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Former National Hockey League defenceman Nick Boynton says he is joining the concussion lawsuit against the league and pledging his brain to the Concussion Legacy Foundation in Boston.

“I think the NHL has misread its hand,” Boynton said in an interview on Wednesday with TSN. “This is not going away. This is much bigger than they hoped. I don’t want any money at all. I just want research and funding and for them to have neurologists for teams.

“We have to take decisions about going back into games out of players’ hands. Boxers in the ring get counted out. They don’t splash water on their face and get thrown back in to fight. That happened with me repeatedly. With me, a trainer or doctor never said, ‘You’re not going in.’ How does that happen?”

The 39-year-old native of Nobleton, Ont., played 605 NHL games with Boston, Arizona, Florida, Anaheim, Chicago and Philadelphia. Drafted 21st overall in the 1999 entry draft by Boston after playing in the Ontario Hockey League for the Ottawa 67’s, Boynton was a member of the Stanley Cup-winning Blackhawks during the 2009-10 season.

Boynton wrote a powerful first-hand account of his struggles dealing with the symptoms of repeated brain trauma in The Players Tribune last week.  He wrote that he was diagnosed with as many as 10 confirmed concussions during his NHL career and that he has struggled with depression, anxiety and substance abuse.

Boynton said he expects he’ll be blacklisted by the league and its teams after going public with his story.

“It was time to tell my story,” he said. “I was part of the problem. I went along with it and kept my mouth shut. I’m embarrassed and disgusted by that. I’m comfortable in my skin and whether I’m a farmer or whatever, my life doesn’t have to revolve around hockey and I’m happy closing a chapter. As far as being blacklisted, this is the best thing I’ll end up doing in my hockey career.”

Boynton’s father, Neil, who runs a sod farm in Nobleton, said he’s proud of his son for speaking out.

“I noticed a change in him midway through his career and I wasn’t sure what was going on,” Neil said in an interview on Thursday. “Nick had his good times but we would just wait for the bad times. The good news is there’s more to life than hockey for Nick. He’s got his wife, Jen, and his kids and has lots of life to still live.”

In 2015, Boynton, then an announcer with the Arizona Coyotes radio broadcasts, was arrested and allegedly bit a police officer during an altercation in a Buffalo casino. He pled guilty to disorderly conduct charges and agreed to perform 100 hours of community service as well as continue with alcohol counseling.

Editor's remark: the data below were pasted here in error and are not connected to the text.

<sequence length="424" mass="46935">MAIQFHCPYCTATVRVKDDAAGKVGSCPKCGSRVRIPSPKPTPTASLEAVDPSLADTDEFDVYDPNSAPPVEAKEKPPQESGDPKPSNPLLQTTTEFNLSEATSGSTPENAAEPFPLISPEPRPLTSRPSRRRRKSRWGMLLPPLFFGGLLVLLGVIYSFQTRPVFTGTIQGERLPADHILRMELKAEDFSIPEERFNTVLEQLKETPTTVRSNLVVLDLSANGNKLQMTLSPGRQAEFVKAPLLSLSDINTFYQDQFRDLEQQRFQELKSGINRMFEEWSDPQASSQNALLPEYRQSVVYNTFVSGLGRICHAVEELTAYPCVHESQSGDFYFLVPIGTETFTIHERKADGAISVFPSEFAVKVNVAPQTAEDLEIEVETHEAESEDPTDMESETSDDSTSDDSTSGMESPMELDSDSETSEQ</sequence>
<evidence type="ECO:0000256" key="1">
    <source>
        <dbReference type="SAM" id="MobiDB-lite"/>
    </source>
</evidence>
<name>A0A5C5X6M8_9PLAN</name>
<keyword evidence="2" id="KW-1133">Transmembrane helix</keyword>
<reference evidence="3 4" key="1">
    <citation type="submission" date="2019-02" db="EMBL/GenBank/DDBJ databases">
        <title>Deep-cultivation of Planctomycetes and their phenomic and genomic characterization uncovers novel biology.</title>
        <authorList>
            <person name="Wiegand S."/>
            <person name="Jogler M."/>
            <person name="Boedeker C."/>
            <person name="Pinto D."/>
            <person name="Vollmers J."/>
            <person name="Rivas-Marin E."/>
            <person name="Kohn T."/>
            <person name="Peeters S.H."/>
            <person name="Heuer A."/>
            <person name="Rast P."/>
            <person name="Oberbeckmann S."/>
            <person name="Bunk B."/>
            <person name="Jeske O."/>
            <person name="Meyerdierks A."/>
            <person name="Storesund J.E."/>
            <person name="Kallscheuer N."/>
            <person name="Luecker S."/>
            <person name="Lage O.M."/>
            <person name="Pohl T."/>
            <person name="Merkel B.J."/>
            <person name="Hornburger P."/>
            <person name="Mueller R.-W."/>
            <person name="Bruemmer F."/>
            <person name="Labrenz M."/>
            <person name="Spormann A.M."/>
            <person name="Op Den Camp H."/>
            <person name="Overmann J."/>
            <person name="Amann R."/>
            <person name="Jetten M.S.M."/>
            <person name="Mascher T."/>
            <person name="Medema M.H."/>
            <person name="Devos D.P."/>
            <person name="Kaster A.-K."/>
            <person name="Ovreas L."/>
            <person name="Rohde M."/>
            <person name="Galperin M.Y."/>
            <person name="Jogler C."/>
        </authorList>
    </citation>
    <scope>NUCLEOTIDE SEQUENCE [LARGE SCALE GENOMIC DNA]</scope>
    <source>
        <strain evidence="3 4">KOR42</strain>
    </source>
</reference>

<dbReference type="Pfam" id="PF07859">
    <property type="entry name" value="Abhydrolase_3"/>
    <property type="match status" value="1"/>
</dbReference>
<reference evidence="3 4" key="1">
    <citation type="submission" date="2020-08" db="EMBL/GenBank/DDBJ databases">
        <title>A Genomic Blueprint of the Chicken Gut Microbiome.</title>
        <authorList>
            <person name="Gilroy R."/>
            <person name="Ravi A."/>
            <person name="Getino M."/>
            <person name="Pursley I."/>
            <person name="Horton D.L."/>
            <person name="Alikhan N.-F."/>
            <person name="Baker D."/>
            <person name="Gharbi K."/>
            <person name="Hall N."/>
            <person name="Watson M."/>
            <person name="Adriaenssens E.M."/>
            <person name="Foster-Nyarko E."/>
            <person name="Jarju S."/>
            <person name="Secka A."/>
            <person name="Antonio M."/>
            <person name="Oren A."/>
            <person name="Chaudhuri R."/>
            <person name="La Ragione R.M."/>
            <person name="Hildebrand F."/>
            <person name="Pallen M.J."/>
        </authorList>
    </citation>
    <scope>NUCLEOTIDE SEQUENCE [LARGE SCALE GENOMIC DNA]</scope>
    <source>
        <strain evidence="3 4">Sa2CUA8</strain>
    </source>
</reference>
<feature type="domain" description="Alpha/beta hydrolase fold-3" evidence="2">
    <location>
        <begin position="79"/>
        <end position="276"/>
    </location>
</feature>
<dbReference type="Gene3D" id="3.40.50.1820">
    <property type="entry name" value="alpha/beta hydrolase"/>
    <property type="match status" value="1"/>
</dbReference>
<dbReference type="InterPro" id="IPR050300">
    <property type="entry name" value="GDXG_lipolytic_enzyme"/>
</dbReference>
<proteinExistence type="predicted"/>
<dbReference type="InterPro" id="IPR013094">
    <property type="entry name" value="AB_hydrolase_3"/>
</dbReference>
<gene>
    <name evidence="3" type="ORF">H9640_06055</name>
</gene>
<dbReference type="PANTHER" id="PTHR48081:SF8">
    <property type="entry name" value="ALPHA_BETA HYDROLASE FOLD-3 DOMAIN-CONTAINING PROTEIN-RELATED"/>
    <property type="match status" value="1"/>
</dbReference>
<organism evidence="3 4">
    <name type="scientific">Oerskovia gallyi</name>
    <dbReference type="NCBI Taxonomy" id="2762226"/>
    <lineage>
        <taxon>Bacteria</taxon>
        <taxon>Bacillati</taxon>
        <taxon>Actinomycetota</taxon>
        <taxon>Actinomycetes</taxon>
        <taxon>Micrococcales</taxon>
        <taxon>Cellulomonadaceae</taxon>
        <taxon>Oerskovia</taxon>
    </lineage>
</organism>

Boynton: The cover-up by NHL and PA is disgusting

Former NHL player Nick Boynton joined Tony Marinaro to talk about his powerful piece in the Players Tribune and the culture of playing through injury in hockey especially regarding head trauma and concussions.

“I’m not using drugs or alcohol today,” he said. “I’ve been open about my story. I had those problems.”

Boynton traces his substance abuse problems to his days with the Boston Bruins, when he said team trainers would walk the aisle of the team charter plane and hand out Ambien, a sleep aid, as well as Percocet and Vicodin, both opioid painkillers that are highly addictive.

A Bruins spokesman declined comment on Boynton’s claims

“This has torn my family apart,” Boynton said. “I’ve done and said things that are horrible and I’m glad I’m still here to be able to take them back.”

The Concussion Legacy Foundation works alongside scientists at the CTE Center at Boston University. Dr. Ann McKee, a neuropathologist there, has studied the brains of more than 100 former pro football players and a handful of former NHL players to establish whether repeated head trauma leads to chronic traumatic encephalopathy, or CTE.

CTE can only be detected through a postmortem examination of the brain. The brain-withering disease has been linked to mood swings, depression and violent behaviour and is caused by repeated blows to the head, researchers say.

Dr. McKee has diagnosed CTE in four former junior hockey players and five former NHL players – Reggie Fleming, Rick Martin, Bob Probert, Derek Boogaard, and Jeff Parker. Former NHL player Steve Montador also had CTE, according to researchers with the Canadian Sports Concussion Project in Toronto.

In December, New Jersey Devils player Ben Lovejoy became the first active NHL player to pledge his brain to the foundation in Boston. Former NHL players including Craig Adams, Ted Drury, Shawn McEachern, Bob Sweeney and Keith Primeau have also pledged to donate their brains.

“We need further education and research about what’s going on in our brains,” Boynton said. “Hopefully we develop tests on living brains and we advance that. At the end of the day, if there’s science to be had from what’s going on in my brain, then let’s do that.”